I asked my wife what she wanted me to do for her and I was very honest about what I could realistically assist with. I reached out for help, when I could not assist her by myself. 


These resources helped me to create a carer plan for my wife. (I am including new resources as well.)

Please note: I do not endorse or support the politics or religious beliefs on any site linked on this site. Not all resources listed here will suit everybody. My emotions, beliefs and feelings were very raw as a carer, so I chose what worked for me👌


I highly recommend reading this new, brilliant resource, A Good Deathwritten from personal experience and in depth research by Margaret Rice. Also, subscribe to her blog on Good Grief too.

  1. The  About Grief Guide from the  Australian Centre for Grief and Bereavement reinforced my knowledge that everyone grieves differently.
  2. Here is a guide I have given friends in the past and quoted their suggestions when people asked me how they could help: How to help Some-one Who Is Grieving Guide
  3. The Year of Magical Thinking by Joan Didion's true story about losing two loved ones really resonated with me because my Mum and wife died within 6 months of each other.
  4. I still wanted to understand more about my grief and my son's grief and On Grief and Grieving by Elisabeth Kubler-Ross and David Kessler book helped me.
  5. Healing After Loss: was a guide to understand what happens when some-one you love dies from Calvary Healthcare Australia
  6. The Understanding Grief Booklet from the Cancer Council was another great resource that gave me ideas about dealing with my grief.
  7. We used the Cancer Council Information to find our 'plain English' details about cancer words.
  8. There are reliable explanations of health related issues with 'non-medical' explanations in the Better Health Channel: especially understanding palliative care and the the term End of Life care


I contacted our friends and told them what help we needed from them to support my wife. Go on. Do it. We did it. I put my pride aside (You know, the one that told me that we can do it all on our own). Our friends were dying to help 😂


  1. This Dying to Talk site encourages Australians of all ages and levels of health to talk about dying. I like reading different perspectives, from all of the age groups.
  1. Offer to find a counsellor for your loved one, immediate family members and yourself:
  • Ask your General Practitioner (GP) for a referral to a counsellor. Usually your GP knows you or your loved ones quite well
  • (Australia) Contact Lifeline or Beyond Blue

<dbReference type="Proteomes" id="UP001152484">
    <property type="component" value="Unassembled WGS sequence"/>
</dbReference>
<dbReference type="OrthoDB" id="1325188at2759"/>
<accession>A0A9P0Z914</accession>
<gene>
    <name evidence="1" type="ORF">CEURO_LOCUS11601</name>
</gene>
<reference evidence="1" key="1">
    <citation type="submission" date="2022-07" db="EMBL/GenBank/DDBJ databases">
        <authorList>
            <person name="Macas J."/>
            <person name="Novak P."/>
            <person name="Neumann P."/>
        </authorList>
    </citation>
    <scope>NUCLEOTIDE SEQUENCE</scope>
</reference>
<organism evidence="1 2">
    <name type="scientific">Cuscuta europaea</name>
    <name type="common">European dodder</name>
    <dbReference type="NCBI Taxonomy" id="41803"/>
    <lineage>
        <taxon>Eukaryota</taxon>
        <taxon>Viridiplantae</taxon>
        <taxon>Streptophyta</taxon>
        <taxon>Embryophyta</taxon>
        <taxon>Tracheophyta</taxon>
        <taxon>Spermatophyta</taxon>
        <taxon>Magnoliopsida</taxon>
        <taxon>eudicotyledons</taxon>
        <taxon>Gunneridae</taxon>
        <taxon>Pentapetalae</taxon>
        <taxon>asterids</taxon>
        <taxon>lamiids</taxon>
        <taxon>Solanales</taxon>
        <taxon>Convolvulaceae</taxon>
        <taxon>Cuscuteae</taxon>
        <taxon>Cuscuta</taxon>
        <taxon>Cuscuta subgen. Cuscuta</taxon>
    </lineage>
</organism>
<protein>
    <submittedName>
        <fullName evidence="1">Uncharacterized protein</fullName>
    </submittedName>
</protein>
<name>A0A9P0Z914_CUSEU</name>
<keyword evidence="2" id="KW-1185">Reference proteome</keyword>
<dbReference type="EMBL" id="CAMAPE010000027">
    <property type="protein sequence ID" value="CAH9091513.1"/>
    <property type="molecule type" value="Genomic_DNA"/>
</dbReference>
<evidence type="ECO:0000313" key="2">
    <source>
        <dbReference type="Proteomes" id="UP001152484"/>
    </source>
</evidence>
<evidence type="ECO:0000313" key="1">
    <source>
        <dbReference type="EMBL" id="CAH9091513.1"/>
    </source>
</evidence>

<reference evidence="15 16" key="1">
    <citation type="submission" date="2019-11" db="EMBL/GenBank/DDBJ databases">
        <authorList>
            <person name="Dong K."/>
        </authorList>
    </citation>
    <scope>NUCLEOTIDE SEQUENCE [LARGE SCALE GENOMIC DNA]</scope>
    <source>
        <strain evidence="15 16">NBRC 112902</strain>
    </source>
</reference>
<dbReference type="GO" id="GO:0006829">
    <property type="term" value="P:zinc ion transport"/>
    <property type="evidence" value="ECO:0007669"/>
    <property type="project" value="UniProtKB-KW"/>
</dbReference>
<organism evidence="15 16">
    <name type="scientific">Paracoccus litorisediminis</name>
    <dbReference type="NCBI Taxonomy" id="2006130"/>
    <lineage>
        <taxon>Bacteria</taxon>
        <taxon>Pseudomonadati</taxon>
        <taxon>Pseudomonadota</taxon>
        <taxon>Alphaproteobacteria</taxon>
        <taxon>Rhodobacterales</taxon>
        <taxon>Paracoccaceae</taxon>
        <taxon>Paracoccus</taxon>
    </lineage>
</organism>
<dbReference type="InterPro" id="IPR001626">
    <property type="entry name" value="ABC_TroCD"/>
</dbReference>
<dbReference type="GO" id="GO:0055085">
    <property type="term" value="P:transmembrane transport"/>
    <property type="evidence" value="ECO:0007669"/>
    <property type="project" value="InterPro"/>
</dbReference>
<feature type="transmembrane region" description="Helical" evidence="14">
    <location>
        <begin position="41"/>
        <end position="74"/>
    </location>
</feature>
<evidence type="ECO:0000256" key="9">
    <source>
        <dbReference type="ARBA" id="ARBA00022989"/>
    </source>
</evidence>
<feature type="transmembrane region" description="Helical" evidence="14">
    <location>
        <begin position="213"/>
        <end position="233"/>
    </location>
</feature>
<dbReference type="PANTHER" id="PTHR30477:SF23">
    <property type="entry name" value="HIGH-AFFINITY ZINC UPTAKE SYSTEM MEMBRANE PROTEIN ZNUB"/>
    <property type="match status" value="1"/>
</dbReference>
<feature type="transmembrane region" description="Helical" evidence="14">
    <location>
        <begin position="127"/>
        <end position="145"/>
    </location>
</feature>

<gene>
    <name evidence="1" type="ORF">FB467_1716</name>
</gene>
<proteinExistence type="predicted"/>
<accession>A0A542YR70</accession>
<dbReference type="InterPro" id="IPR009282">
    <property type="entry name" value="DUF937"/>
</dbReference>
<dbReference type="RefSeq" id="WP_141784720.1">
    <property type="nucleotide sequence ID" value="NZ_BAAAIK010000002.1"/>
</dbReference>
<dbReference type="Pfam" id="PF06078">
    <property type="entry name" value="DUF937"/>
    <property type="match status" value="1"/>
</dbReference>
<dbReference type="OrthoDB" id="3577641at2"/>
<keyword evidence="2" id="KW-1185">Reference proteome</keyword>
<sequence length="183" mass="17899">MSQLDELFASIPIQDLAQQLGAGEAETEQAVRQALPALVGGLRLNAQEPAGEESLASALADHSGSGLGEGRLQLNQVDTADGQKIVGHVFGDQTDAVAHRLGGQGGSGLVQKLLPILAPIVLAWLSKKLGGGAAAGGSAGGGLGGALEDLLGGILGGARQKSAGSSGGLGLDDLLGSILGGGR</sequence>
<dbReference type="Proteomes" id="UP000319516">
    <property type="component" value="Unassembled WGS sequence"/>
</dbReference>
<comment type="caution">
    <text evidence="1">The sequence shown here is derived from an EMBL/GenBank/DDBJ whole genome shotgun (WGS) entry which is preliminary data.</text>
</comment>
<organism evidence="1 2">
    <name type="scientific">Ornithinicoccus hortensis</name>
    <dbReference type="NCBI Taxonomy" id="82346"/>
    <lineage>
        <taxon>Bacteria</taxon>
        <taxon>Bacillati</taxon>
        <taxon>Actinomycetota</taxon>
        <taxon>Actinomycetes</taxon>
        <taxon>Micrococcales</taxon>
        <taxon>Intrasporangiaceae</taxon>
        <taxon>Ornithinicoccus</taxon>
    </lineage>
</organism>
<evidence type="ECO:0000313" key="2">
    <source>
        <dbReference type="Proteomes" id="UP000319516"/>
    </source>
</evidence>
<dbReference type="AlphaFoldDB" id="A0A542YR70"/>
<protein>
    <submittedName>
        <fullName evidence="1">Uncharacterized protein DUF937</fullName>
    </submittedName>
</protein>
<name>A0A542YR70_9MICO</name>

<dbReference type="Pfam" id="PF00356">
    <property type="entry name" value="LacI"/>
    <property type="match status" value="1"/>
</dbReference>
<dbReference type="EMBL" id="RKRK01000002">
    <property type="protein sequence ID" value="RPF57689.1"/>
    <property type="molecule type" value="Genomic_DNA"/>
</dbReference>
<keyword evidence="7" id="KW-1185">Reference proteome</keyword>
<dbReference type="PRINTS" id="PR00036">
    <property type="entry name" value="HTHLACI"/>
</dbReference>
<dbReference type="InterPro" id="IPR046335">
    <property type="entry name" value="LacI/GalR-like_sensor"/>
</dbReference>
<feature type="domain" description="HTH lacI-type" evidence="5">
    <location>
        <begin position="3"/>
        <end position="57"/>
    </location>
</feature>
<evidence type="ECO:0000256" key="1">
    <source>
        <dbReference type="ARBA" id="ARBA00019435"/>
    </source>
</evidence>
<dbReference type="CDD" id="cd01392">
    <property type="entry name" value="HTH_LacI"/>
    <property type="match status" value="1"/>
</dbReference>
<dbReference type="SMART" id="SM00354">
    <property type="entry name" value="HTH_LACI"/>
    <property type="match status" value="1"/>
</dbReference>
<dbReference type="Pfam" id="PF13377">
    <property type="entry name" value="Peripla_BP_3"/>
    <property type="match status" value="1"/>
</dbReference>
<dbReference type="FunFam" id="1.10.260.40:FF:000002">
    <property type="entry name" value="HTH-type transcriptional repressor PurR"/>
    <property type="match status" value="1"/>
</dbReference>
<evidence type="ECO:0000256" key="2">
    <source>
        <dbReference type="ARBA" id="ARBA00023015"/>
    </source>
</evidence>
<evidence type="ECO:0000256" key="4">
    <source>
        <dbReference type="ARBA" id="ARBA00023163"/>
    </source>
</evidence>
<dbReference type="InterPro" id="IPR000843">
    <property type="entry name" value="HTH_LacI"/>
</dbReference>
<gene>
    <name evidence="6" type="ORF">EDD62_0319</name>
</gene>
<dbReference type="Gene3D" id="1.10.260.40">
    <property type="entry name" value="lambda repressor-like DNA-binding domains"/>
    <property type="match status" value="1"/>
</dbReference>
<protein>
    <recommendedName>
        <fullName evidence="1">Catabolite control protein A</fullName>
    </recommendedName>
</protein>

• Find a counsellor to talk to about what you are going through: (You may have to meet quite a few before you find some-one who is just right for you)
  1. I found trusted friends who have been in a similar situation to listen to me and be courageous enough to guide me with suggestions from their experience.
  2. My wife's friends helped as a medical advocate/s for us (Fancy word for some-one who understands medical terminology and can investigate specialists for you and help you understand your rights).
  3. We took a digital voice recorder (most mobile phones have one already installed) into the meeting with the doctors so you can remember what they tell you. Ask them to write down the names of medications and the actual illness names and types for you. We found it helped to tell the doctor that our motives for recording were good and we just wanted to record the information for just us to replay later.
  4. We found a sense of humour through all of this suffering :-) It worked for us!
  5. It was difficult however I squeezed in some sort of exercise so you can stay healthy to help physically and emotionally support my loved one.


  1. I found a counsellor to talk to about my grief.
  • I met quite a few before I found some-one who was just right for me. I had two wonderful counsellors at one stage! I asked our General Practitioner (GP) for a referral to a counsellor. Usually your GP knows you or your surviving loved ones, quite well.
  • Contact Lifeline or Beyond Blue  (Australia)
  1. I regularly contacted our friends and told them what help we needed from them to support me now. They could not read my mind. 😉
  2. I highly recommend contacting Lifeline (Australia) when it was getting me down: a trained person to listened to my concerns and made suggestions.


I honestly did not think of using Carer apps on the phone or computer! I was not keen to post our personal details on Facebook. Here are a few to get you started: 

  1. Caring Bridge: Coordinate Help: Your personal CaringBridge website is designed to rally your family and friends together, to offer you support when and how you need it.
  2. A transparent, free, charitable platform matching people in need with supporter’s physical or monetary help.

Helpful Websites

Type Site
Aged care
Better Health Channel
National Breast Cancer - Network
BreastScreen Victoria
All things Cancer
Carer support
Dying and death - other perspectives
Funeral Directors
Legalities – Wills, Medical Power of Attorney etc
Mental health
Mental health
Mental health - Youth focus
Organ donation
Ovarian cancer
Palliative care
Pancreatic cancer
Prostate cancer

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